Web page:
Point Reyes State Marine Reserve & Point Reyes State Marine Conservation Area

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Point Reyes State Marine Reserve (SMR) and Point Reyes State Marine Conservation Area (SMCA) are two adjoining marine protected areas that extend offshore of Point Reyes Headlands and within Drakes Bay in Marin County on California’s north central coast. The combined area of these marine protected areas is 21.49 square miles, with 9.38 in the SMR, and 12.11 in the adjacent SMCA. Point Reyes SMR prohibits the take of all living marine resources. Point Reyes SMCA prohibits the take of all living marine resources, except the recreational and commercial take of Dungeness crab by pot and salmon by trolling.

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History[edit]

Point Reyes SMR and Point Reyes SMCA are two of 22 marine protected areas adopted by the California Department of Fish and Game in August 2009, during the second phase of the Marine Life Protection Act Initiative. The MLPAI is a collaborative public process to create a statewide network of protected areas along California’s coastline.

The north central coast’s new marine protected areas were designed by local divers, fishermen,conservationists and scientists who comprised the North Central Coast Regional Stakeholder Group. Their job was to design a network of protected areas that would preserve sensitive sea life and habitats while enhancing recreation, study and education opportunities.

The north central coast marine protected areas took effect on May 1, 2010.

Geography and natural features[edit]

Point Reyes SMR and Point Reyes SMCA are two adjoining marine protected areas that extend offshore of Point Reyes Headlands and within Drakes Bay in Marin County on California’s north central coast. The SMR is onshore and the SMCA is offshore. Point Reyes is a spectacular and biologically diverse peninsula which has been designated a National Seashore.

Point Reyes SMR is bounded by the mean high tide line straight lines connecting the following points in the order listed:

37° 59.90’N. lat. 123° 01.29’W. long.; 37° 59.90’N. lat. 123° 02.00’W. long.; 37° 59.00’N. lat. 123° 02.00’W. long.; 37° 59.00’N. lat. 122° 57.34’W. long.; and 38° 01.75’N. lat. 122° 55.00’ W. long.; thence westward along the mean high tide line onshore boundary to 38° 01.783’N. lat. 122° 55.286’W. long.; and 38° 01.954’N. lat. 122° 56.451’W. long.

Point Reyes SMCA is bounded by straight lines connecting the following points in the order listed except where noted:

37° 59.00’ N. lat. 123° 02.00’ W. long.; 38° 56.71’ N. lat. 123° 02.00’ W. long.; thence eastward along the three nautical mile offshore boundary to 37° 56.36’ N. lat. 122° 57.34’ W. long.; 37° 59.00’ N. lat. 122° 57.34’ W. long.; and 37° 59.00’ N. lat. 123° 02.00’ W. long.

Habitat and wildlife[edit]

The Point Reyes peninsula hosts 45% of North American bird species and almost 18% of California’s plant species, including 23 threatened and endangered species. At the receiving end of one of California’s major upwelling zones, this coastal habitat is also home to humpback and gray whales, seals, sea lions, and elephant seals. Point Reyes SMR and Point Reyes SMCA protect multiple habitats including exposed high energy rocky shoreline, sand & gravel beaches, offshore islets, surf grass, and soft & hard substrates, and the diverse fish, seabird and marine mammals associated with them.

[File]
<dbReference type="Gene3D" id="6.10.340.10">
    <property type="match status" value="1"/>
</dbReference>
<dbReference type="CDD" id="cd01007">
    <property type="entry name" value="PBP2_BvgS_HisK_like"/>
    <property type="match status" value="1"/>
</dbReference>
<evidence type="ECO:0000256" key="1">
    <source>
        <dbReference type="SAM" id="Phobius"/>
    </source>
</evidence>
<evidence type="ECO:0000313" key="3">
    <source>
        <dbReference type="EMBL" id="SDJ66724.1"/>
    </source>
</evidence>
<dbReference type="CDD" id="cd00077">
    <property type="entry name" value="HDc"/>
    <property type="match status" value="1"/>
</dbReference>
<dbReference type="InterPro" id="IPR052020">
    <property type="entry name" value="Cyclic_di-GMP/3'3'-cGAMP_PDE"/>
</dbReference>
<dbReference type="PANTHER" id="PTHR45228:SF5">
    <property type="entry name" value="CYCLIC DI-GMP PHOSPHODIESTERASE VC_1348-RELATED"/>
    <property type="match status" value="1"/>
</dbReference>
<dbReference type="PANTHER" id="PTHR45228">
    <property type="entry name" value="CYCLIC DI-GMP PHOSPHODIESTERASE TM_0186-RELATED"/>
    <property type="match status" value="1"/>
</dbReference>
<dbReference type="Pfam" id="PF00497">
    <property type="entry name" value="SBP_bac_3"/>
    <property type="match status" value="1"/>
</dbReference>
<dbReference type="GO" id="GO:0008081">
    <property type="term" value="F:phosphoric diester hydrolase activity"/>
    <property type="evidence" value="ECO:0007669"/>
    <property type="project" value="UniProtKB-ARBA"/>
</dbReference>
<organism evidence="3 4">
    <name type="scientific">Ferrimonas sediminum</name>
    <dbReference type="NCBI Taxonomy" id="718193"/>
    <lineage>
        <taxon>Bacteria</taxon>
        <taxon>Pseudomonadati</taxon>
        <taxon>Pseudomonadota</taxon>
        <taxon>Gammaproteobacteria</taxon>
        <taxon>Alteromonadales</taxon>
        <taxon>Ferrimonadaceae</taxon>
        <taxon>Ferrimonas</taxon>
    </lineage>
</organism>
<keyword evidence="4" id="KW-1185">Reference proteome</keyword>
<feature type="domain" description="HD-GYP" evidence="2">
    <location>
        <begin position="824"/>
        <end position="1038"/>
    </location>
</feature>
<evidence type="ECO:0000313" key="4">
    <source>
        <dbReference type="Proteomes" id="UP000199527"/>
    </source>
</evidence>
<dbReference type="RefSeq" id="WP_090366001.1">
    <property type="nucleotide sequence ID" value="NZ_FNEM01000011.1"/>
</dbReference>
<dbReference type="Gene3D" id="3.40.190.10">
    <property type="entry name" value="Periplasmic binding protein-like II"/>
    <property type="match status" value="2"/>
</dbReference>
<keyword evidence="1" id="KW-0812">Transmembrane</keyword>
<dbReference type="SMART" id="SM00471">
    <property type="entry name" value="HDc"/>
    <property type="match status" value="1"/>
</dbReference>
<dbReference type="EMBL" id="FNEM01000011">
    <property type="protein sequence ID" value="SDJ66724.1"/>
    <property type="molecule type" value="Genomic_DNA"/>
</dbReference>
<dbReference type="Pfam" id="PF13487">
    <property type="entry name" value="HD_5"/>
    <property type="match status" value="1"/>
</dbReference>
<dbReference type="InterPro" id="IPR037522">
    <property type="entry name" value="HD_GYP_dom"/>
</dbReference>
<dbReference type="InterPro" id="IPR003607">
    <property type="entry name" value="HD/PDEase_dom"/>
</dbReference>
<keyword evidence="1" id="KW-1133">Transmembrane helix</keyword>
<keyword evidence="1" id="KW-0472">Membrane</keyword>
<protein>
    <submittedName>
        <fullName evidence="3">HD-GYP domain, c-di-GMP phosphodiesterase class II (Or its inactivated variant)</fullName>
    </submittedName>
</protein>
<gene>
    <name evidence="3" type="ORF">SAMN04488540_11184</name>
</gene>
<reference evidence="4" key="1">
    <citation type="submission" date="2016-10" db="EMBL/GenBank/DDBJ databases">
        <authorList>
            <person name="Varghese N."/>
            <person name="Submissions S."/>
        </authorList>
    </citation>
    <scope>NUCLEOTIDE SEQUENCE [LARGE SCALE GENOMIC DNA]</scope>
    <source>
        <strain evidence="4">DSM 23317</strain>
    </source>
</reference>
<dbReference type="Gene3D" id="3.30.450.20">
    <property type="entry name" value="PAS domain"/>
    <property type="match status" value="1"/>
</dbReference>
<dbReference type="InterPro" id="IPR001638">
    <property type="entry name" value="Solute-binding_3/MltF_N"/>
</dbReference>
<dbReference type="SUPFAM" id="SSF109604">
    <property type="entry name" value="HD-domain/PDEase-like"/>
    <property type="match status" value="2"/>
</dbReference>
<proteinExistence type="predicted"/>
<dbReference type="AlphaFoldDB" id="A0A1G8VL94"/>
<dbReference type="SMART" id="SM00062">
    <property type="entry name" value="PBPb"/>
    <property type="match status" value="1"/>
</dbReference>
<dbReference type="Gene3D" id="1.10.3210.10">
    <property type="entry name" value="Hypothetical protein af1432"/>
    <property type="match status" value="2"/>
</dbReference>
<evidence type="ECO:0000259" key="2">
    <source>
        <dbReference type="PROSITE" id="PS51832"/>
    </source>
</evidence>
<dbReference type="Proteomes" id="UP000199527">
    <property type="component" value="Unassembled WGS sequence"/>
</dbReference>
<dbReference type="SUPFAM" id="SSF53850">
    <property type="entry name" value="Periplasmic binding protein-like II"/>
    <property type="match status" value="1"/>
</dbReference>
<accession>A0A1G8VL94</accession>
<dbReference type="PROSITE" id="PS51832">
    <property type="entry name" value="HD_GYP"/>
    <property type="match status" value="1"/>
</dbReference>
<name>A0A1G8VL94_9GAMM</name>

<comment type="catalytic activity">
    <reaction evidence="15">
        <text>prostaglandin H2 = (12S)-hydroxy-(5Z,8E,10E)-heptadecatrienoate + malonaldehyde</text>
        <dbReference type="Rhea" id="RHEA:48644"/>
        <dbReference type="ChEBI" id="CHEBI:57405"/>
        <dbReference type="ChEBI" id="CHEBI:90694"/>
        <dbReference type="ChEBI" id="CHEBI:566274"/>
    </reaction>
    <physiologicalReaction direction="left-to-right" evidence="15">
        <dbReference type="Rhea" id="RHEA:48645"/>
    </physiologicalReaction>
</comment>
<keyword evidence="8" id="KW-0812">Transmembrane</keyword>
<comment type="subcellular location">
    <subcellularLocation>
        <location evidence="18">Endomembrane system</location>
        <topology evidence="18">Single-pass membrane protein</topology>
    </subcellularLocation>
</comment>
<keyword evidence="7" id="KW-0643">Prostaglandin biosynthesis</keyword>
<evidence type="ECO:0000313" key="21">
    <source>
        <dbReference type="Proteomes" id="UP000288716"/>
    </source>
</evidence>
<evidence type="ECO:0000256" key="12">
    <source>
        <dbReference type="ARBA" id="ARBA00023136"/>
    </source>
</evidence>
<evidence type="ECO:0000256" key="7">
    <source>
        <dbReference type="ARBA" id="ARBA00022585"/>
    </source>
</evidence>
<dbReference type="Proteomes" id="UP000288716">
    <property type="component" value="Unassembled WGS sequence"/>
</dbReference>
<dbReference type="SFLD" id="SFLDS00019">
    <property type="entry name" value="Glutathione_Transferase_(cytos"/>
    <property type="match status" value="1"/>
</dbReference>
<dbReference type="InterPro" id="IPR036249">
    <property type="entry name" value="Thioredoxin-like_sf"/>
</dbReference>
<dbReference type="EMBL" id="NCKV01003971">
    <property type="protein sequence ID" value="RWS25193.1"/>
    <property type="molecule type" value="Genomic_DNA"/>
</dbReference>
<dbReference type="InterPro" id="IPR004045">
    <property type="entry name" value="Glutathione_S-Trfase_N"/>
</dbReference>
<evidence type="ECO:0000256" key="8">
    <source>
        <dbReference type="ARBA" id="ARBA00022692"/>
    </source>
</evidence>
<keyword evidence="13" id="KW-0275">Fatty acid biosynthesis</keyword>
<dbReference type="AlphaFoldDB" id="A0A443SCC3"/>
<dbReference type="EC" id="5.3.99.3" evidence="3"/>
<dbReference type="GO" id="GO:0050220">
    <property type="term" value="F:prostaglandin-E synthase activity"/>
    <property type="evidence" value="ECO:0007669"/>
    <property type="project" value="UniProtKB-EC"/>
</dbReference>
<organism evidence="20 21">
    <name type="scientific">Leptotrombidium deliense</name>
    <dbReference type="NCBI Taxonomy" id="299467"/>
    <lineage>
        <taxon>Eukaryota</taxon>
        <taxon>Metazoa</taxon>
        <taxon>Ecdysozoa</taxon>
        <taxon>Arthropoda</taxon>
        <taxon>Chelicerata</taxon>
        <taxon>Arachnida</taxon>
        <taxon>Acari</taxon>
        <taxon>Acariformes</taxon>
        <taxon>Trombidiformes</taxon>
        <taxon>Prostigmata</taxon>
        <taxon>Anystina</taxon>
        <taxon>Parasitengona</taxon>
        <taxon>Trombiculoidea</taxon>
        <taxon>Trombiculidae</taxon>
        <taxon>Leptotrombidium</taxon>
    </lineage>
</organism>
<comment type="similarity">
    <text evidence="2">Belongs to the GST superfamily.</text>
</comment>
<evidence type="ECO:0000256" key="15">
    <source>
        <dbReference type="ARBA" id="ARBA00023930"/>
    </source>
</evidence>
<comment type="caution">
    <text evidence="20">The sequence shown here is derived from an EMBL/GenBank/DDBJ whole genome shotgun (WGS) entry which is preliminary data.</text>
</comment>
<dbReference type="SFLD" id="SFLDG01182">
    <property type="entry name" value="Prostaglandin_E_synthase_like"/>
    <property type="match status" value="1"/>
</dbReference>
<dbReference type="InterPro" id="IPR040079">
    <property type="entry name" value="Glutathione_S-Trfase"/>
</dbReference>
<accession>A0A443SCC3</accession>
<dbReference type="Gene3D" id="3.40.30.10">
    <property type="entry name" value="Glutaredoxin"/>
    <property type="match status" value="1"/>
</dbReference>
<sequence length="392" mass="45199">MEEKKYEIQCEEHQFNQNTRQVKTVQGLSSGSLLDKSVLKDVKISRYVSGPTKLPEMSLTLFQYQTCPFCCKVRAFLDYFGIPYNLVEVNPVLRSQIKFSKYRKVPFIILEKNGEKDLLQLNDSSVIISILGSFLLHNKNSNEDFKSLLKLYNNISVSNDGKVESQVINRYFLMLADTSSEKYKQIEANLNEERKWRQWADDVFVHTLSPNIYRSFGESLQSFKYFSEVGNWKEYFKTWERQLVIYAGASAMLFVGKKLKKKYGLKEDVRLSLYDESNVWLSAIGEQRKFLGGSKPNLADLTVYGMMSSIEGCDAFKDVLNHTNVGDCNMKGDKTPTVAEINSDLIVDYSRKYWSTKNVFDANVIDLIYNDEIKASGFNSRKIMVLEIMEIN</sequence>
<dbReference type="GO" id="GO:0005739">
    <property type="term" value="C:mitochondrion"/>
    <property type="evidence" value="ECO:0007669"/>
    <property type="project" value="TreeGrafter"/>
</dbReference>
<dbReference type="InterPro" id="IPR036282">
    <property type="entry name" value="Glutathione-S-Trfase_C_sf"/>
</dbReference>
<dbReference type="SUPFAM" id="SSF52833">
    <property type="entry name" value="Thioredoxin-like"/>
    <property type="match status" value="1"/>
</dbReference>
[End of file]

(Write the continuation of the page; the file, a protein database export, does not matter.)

Recreation and nearby attractions[edit]

Through a haze of salty fog, visitors can see, hear, smell and even feel the thunderous ocean breakers washing over long sandy beaches and crashing into rocky cliffs. Point Reyes National Seashore covers over 100 square miles (260 km2) and includes 33,300 acres of coastal wilderness area. The undeveloped coastline stretches for 80 miles (130 km). Extensive recreational activities include hiking, biking, kayaking, camping and wildlife viewing. There are three visitor centers and extensive ranger-led programs.

Point Reyes SMR prohibits the take of all living marine resources. Point Reyes SMCA prohibits the take of all living marine resources, except the recreational and commercial take of Dungeness crab by pot and salmon by trolling. However, California’s marine protected areas encourage recreational and educational uses of the ocean.[1] Activities such as kayaking, diving, snorkeling, and swimming are allowed unless otherwise restricted.

Scientific monitoring[edit]

As specified by the Marine Life Protection Act, select marine protected areas along California’s central coast are being monitored by scientists to track their effectiveness and learn more about ocean health. Similar studies in marine protected areas located off of the Santa Barbara Channel Islands have already detected gradual improvements in fish size and number.[2]

References[edit]

  1. ^ Department of Fish and Game. "California Fish and Game Code section 2853 (b)(3)". Marine Life Protection Act. Retrieved December 18, 2008.
  2. ^ Castell, Jenn, et al. "How do patterns of abundance and size structure differ between fished and unfished waters in the Channel Islands? Results from SCUBA surveys". Partnership for Interdisciplinary Studies of Coastal Oceans (PISCO) at University of California, Santa Barbara and University of California, Santa Cruz; Channel Islands National Park. Retrieved December 18, 2008.

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